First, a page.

New Economics Papers
on Economics of Happiness
Issue of 2012‒05‒22
three papers chosen by

  1. Does Lone Motherhood Decrease Women’s Subjective Well-Being? Evidence from Qualitative and Quantitative Research By Anna Baranowska-Rataj; Anna Matysiak; Monika Mynarska
  2. Declining Fertility and Economic Well-Being: Do Education and Health Ride to the Rescue? By Prettner, Klaus; Bloom, David E.; Strulik, Holger
  3. Economic Freedom and Life Satisfaction: A Cross Country Analysis By Graafland, J.J.; Compen, B.

  1. By: Anna Baranowska-Rataj; Anna Matysiak; Monika Mynarska (Institute of Statistics and Demography, Warsaw School of Economics; Cardinal Stefan Wyszyñski University in Warsaw, Institute of Psychology)
    Abstract: This paper contributes to the discussion on the effects of single motherhood on happiness. We use a mixed-method approach. First, based on in-depth interviews with mothers who gave birth while single, we explore mechanisms through which children may influence mothers’ subjective well-being. In a second step, we analyze panel survey data to quantify this influence. Our results leave no doubt that, while raising a child outside of marriage poses many challenges, parenthood has some positive influence on a lone mother’s life. Our qualitative evidence shows that children are a central point in an unmarried woman’s life, and that many life decisions are taken with consideration of the child’s welfare, including escaping from pathological relationships. Our quantitative evidence shows that, although the general level of happiness among unmarried women is lower than among their married counterparts, raising a child does not have a negative impact on their subjective well-being.
    Keywords: nonmarital childbearing, single motherhood, happiness, well-being, methodological triangulation, mixed methods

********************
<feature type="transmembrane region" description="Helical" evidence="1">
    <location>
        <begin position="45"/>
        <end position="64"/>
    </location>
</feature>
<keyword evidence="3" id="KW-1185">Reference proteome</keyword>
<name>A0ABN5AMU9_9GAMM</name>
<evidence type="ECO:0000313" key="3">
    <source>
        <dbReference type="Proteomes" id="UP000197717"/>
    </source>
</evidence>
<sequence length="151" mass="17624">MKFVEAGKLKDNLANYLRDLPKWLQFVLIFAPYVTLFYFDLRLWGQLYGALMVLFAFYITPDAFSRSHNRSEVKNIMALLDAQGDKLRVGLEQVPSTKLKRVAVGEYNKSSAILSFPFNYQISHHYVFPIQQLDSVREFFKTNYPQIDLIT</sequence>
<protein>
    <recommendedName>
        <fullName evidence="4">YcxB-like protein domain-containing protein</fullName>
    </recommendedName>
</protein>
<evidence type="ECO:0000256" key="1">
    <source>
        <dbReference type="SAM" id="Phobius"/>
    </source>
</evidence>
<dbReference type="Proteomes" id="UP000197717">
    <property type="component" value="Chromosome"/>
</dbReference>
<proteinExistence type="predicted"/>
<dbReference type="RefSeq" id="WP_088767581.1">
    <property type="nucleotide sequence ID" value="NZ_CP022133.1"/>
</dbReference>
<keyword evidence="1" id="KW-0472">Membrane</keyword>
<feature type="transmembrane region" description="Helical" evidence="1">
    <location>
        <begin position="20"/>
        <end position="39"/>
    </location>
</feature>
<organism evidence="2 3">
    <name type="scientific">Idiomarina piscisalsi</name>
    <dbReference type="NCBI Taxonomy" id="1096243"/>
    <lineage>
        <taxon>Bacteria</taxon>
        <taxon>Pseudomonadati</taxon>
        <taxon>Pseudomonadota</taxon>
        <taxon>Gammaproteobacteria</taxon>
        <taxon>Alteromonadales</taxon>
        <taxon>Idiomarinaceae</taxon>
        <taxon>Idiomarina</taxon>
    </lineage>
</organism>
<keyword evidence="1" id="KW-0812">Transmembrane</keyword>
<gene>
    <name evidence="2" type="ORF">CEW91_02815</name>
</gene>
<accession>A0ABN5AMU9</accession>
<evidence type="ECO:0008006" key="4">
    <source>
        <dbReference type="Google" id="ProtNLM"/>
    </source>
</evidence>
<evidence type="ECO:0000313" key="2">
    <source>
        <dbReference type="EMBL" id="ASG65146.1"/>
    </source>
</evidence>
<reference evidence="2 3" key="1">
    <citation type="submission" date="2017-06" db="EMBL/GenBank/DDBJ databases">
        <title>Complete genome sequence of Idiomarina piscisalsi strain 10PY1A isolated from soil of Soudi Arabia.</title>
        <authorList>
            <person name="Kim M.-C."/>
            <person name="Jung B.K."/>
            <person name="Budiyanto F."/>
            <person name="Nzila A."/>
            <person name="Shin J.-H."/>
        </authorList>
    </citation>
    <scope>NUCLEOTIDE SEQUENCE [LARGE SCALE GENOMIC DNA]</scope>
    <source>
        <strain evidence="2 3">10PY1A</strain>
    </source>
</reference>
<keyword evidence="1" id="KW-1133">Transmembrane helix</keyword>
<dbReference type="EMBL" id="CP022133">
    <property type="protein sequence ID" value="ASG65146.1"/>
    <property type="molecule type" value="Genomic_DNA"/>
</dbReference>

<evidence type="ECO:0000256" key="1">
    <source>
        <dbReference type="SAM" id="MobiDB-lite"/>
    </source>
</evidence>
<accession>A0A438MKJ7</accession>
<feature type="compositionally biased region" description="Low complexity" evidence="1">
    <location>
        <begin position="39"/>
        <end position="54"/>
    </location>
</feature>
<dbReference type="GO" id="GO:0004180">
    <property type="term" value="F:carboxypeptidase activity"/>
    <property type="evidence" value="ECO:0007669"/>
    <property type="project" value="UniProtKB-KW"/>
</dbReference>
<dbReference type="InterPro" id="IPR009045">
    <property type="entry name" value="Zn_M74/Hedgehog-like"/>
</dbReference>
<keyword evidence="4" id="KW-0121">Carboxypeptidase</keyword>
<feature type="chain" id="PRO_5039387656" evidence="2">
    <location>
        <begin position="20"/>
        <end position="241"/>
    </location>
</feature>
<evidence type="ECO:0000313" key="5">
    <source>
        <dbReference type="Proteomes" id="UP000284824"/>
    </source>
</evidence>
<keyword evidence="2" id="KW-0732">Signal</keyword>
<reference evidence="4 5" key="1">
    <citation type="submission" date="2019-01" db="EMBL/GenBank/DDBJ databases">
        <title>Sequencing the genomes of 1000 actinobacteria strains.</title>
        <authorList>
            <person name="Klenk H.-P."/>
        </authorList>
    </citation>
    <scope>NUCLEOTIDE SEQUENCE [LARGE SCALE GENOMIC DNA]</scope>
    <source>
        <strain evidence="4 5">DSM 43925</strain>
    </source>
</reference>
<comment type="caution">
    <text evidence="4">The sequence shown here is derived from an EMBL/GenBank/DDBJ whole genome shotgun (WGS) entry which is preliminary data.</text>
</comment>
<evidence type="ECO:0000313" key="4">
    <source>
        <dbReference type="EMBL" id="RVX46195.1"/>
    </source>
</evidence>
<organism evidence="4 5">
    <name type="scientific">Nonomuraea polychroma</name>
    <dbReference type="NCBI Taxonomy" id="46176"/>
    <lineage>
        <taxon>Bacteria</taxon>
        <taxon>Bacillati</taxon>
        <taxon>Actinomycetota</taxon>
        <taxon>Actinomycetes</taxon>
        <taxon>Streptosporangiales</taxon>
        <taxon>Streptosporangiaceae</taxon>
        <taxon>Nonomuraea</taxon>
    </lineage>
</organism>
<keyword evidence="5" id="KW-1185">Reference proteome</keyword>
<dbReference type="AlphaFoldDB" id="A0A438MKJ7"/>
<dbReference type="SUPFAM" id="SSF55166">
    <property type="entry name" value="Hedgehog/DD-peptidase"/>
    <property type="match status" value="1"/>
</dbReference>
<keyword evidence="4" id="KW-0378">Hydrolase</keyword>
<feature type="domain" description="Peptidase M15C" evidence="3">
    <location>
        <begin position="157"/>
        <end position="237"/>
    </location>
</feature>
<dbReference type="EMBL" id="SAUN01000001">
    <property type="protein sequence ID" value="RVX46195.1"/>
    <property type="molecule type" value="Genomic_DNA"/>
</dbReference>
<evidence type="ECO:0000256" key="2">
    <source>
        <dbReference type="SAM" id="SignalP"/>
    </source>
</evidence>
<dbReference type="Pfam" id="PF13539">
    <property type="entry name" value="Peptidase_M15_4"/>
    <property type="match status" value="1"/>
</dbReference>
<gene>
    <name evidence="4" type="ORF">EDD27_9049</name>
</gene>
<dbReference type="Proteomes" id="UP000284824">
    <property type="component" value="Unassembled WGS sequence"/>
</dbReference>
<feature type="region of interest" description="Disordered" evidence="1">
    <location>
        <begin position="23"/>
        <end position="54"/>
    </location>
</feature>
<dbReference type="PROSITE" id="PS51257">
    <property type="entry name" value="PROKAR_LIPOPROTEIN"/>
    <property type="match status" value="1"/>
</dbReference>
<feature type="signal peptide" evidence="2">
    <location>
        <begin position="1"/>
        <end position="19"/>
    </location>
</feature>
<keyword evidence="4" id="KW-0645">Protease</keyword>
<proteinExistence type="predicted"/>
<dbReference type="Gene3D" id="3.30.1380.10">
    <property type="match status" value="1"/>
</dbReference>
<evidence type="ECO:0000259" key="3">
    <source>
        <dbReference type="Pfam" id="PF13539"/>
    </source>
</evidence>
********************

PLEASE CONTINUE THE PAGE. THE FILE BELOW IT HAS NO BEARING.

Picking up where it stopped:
JEL: J12 J13 J17
    Date: 2012
  2. By: Prettner, Klaus (Harvard University); Bloom, David E. (Harvard University); Strulik, Holger (University of Hannover)
    Abstract: It is widely argued that declining fertility slows the pace of economic growth in industrialized countries through its negative effect on labor supply. There are, however, theoretical arguments suggesting that the effect of falling fertility on effective labor supply can be offset by associated behavioral changes. We formalize these arguments by setting forth a dynamic consumer optimization model that incorporates endogenous fertility as well as endogenous education and health investments. The model shows that a fertility decline induces higher education and health investments that are able to compensate for declining fertility under certain circumstances. We assess the theoretical implications by investigating panel data for 118 countries over the period 1980 to 2005 and show that behavioral changes partly mitigate the negative impact of declining fertility on effective labor supply.
    Keywords: demographic change, effective labor supply, human capital, population health, economic growth
    JEL: I15 I25 J24 O47
    Date: 2012–04
  3. By: Graafland, J.J.; Compen, B. (Tilburg University, Center for Economic Research)
    Abstract: Abstract: This paper estimates the relationship between various sub-indicators of economic freedom and life satisfaction for 122 countries. The estimation results show that life satisfaction is positively related to the quality of the legal system and protection of property rights. For poor countries, freedom of trade fosters life satisfaction as well. Life satisfaction is independent from the size of the government and sound money and tends to be negatively related to low regulation. If the relationship between life satisfaction and economic freedom is controlled for income per capita, life satisfaction is independent from economic freedom. This indicates that the relationship between life satisfaction and economic freedom is mediated by income per capita.
    Keywords: economic freedom;free trade;government size;income per capita;life satisfaction;regulation;respect of private property;sound money.
    JEL: A13 D60 E02 O57 P14 P16 P51
    Date: 2012

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